Effective pharmacy management is about learning to be a servant to others. All of the responsibilities of a pharmacy manager can be generally grouped under 4 focuses of service.
I have the privilege of teaching a management elective for pharmacy students through our local college of pharmacy. This is an on-site, 6-week, working elective in which students have the opportunity to look at the business of pharmacy from a different angle. In particular, they are introduced to the fundamentals of retail pharmacy management and leadership. I tell my students, however, that I am not actually ready to teach management yet. I am still a student of this discipline, and eager to keep learning.
While there are literally hundreds of great books on management in general, the unique circumstances of the typical pharmacy manager demand some specific instruction. There are certain aspects to the work of the pharmacy manager that are different than most other management positions. Notably, unlike other management jobs in which the leader manages from an office, the pharmacy manager is typically working shoulder to shoulder with his or her team. This one fact alone demands that an effective pharmacy manager learn the skills of leading by example in a way that other types of managers never need to acquire. Thus, in my opinion, effective pharmacy managers tend to be effective in a wide variety of management settings as well.
But fundamental to my own philosophy of pharmacy management is the conviction that the pharmacy manager is the servant leader of the team. The truly effective and skillful pharmacy manager sees herself or himself as serving the needs and purposes of others, on whose behalf they are managing. The pharmacy manager is not an aloof dictator that points out what others are doing wrong. They themselves are down on the front lines, leading by example, encouraging, coaching and doing the hardest jobs with passion and pride.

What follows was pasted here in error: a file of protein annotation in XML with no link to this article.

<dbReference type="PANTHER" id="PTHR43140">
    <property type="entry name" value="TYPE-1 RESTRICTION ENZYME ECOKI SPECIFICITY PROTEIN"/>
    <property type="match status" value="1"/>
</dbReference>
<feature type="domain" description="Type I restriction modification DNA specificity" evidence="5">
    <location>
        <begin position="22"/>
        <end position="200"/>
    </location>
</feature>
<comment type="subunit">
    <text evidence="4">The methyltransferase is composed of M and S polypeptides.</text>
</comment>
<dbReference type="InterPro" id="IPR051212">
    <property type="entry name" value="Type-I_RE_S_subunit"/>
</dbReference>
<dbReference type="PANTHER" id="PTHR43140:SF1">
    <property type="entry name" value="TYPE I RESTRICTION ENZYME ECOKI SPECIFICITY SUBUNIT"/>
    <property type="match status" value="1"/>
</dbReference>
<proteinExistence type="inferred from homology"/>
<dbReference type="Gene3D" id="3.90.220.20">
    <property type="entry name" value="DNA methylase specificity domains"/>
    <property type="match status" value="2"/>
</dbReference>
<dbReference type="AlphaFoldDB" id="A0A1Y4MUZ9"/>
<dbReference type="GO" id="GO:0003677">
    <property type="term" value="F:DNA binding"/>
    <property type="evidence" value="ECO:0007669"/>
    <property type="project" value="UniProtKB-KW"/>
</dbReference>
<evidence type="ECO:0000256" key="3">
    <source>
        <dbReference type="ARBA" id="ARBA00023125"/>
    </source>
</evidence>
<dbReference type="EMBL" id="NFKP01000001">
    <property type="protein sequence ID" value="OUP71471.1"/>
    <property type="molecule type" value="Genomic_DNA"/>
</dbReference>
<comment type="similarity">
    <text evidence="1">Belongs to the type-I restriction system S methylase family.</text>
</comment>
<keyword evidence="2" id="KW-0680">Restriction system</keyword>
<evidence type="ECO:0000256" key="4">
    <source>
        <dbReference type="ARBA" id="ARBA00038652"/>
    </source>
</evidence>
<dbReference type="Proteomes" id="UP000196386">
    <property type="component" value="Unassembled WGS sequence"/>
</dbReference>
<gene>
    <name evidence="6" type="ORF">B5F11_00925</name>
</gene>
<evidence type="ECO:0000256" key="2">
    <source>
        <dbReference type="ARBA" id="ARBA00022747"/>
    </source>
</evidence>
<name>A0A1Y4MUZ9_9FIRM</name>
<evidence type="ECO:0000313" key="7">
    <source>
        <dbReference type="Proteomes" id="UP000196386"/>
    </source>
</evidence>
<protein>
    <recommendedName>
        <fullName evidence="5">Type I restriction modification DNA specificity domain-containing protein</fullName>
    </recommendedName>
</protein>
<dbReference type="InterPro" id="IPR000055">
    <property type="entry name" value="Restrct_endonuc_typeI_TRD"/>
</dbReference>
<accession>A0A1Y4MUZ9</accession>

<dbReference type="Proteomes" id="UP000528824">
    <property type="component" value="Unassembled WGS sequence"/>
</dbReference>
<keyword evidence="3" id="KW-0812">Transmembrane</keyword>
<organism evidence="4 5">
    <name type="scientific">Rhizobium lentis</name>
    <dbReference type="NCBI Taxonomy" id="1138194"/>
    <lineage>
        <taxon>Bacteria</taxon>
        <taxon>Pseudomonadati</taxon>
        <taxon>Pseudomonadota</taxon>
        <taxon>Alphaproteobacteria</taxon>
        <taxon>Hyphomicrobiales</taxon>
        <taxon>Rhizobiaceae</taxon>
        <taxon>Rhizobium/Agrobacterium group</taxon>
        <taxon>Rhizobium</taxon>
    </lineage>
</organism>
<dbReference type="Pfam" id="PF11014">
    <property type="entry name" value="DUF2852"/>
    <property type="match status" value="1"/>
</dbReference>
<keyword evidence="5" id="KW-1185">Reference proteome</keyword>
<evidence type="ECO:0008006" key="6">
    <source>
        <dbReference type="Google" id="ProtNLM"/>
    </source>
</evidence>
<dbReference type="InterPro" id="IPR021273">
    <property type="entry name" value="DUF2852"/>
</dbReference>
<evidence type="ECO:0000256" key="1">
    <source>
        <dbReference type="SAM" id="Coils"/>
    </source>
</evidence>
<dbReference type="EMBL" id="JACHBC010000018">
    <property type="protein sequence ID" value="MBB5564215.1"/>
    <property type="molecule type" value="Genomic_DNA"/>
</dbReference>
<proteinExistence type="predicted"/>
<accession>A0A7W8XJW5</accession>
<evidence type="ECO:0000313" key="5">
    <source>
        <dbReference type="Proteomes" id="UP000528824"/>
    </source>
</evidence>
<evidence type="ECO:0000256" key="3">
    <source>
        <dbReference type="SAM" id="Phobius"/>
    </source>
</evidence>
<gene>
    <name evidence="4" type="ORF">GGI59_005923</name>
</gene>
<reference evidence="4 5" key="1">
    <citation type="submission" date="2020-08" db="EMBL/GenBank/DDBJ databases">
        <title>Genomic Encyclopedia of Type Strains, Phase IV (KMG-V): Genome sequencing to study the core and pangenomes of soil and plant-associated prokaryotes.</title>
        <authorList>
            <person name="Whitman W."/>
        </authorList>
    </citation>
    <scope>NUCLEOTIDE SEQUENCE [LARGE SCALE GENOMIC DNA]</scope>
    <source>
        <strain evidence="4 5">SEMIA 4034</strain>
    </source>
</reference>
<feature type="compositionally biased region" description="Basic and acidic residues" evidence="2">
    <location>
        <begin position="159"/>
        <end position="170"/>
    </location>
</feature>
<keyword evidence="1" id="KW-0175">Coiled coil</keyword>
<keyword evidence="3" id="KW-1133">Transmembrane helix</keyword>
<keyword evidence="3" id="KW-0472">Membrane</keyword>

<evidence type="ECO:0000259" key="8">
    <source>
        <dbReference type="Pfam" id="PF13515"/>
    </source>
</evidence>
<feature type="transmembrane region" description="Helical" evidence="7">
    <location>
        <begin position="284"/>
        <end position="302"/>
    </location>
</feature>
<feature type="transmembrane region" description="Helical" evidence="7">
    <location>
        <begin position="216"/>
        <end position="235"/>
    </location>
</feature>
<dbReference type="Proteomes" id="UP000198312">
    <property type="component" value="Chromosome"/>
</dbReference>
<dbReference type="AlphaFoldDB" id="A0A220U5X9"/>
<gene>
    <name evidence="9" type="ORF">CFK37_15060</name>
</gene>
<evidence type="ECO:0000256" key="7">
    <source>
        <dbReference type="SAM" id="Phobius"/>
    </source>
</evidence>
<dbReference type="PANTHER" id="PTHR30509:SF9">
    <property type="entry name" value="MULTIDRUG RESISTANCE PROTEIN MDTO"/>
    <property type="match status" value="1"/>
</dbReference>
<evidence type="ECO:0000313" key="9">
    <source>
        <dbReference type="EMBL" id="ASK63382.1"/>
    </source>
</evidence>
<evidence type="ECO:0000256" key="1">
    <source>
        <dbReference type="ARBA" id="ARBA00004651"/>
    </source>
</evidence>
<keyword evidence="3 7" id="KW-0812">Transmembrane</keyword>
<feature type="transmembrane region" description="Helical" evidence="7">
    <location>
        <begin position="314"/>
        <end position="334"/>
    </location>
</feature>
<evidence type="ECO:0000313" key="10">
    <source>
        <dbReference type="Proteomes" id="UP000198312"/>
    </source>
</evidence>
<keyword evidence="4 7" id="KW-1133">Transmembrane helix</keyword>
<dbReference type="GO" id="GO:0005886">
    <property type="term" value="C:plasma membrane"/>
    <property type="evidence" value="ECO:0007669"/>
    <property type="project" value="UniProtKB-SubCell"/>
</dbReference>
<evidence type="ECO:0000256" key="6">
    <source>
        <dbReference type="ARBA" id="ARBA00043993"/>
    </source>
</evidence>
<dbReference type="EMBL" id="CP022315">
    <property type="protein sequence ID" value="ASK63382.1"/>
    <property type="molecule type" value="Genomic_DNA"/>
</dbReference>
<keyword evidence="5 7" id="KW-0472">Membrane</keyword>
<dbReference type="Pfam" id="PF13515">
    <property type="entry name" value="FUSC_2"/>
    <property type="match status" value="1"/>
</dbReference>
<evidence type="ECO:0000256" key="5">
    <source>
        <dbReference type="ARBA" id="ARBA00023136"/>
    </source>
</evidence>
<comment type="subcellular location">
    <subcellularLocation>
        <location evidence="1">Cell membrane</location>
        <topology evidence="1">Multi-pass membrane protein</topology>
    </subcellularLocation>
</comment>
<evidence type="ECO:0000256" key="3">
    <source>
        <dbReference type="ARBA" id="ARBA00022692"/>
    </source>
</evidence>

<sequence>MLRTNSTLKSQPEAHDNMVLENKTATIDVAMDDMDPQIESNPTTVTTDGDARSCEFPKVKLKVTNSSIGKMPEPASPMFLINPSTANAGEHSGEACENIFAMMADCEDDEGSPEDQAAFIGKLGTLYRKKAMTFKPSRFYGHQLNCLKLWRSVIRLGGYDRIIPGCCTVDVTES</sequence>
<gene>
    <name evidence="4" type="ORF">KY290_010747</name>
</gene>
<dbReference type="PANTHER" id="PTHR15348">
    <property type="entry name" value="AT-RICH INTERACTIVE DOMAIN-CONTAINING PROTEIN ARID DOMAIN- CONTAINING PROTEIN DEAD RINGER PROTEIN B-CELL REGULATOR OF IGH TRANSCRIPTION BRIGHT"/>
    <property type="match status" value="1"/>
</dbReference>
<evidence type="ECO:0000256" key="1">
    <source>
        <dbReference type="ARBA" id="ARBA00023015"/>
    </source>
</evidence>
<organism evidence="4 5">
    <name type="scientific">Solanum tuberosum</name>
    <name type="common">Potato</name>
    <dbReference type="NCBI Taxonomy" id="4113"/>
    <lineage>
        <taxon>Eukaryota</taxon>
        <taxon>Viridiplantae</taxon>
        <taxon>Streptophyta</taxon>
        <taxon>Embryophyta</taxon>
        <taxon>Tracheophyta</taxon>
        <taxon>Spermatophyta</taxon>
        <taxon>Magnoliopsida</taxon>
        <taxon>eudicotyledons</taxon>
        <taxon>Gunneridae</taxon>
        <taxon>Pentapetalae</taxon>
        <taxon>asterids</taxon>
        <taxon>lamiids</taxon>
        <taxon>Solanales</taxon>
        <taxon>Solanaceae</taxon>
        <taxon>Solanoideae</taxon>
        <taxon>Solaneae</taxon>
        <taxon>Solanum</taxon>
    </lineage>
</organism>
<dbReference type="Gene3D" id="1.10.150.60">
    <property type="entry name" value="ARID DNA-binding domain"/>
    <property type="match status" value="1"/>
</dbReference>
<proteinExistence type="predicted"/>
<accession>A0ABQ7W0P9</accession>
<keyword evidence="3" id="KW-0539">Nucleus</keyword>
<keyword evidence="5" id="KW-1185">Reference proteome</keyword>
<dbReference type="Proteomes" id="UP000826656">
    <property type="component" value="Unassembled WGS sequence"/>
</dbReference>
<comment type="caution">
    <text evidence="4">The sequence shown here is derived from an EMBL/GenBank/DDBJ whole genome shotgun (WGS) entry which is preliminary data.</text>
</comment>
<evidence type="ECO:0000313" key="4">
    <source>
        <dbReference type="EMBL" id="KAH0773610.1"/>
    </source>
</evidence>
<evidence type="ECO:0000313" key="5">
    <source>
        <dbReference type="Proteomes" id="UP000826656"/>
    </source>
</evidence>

But who, exactly, does the effective pharmacy manager serve?
1. Effective pharmacy managers serves the Board of Pharmacy.
Pharmacy managers serve the Board of Pharmacy by maintaining familiarity with the various state and federal laws pertaining to the practice of pharmacy. The pharmacy manager seeks to uphold those regulations by helping the team be compliant in the interest of public safety. Contrary to the opinion of some pharmacists, most Boards of Pharmacy aren’t out to get you. My pharmacy management students conduct an audit of our own pharmacy utilizing the materials provided by our Board of Pharmacy in Massachusetts. I want them to see the pharmacy from the view of an inspector, and thus help us to serve our own Board by maintaining compliance with the law.
2. Effective pharmacy managers serve the business.
Most pharmacy managers are working for pharmacies that they do not personally own. As such, they have a responsibility to serve the company leadership by upholding and encouraging compliance with policies and practices expected by the corporation. Part of this is keeping an eye on the bottom line. Businesses need to be profitable to exist, and profitability is no easy task in pharmacy these days. We can argue about how much profit is reasonable, but that discussion is beyond the scope of this article. Pharmacy managers also serve the business needs of the pharmacy by setting a great example of compliance with policy and helping others to do the same.
3. Effective pharmacy managers serve their team.
I truly believe that those who wish to excel as leaders and managers in the profession of pharmacy need to see themselves as the servants of their team. They serve their fellow-pharmacists by doing all they can to make this a great career and great place to work. They serve their technicians by training them, encouraging them and rewarding them. I have a rule that I have always tried to stick by as a pharmacy manager. Anytime I leave my crew behind, like at the end of my shift or even if I just stop by to visit, I try to ask each member of the team “Is there anything I can do for you?” To me, this is important. I’m there to serve my team. This also includes frequently acknowledging their hard work and sharing their success with all levels of upper management.
4. Effective pharmacy managers serve their patients.
Finally, but maybe most importantly, the pharmacy manager serves the patient. At the end of the day, the patient is why we are here. Pharmacy managers must lead the way in caring for patients. Specifically, I like to think of ways we can go beyond the “normal” expectations in patient service. Can we call that mom with the sick child and check in on them a couple days after filling that antibiotic? Can I attach a bow to a prescription bag near their birthday? Can I write a helpful article for a local newspaper? The number of ways to serve patients are endless, but pharmacy managers need to take the lead in going above and beyond in the area of patient care.
Peter Drucker, arguably one of the greatest thinkers about management and leadership once said “Rank does not confer privilege or give power. It imposes responsibility.” I agree. And my contention is that the chief responsibility of the pharmacy manager is to serve.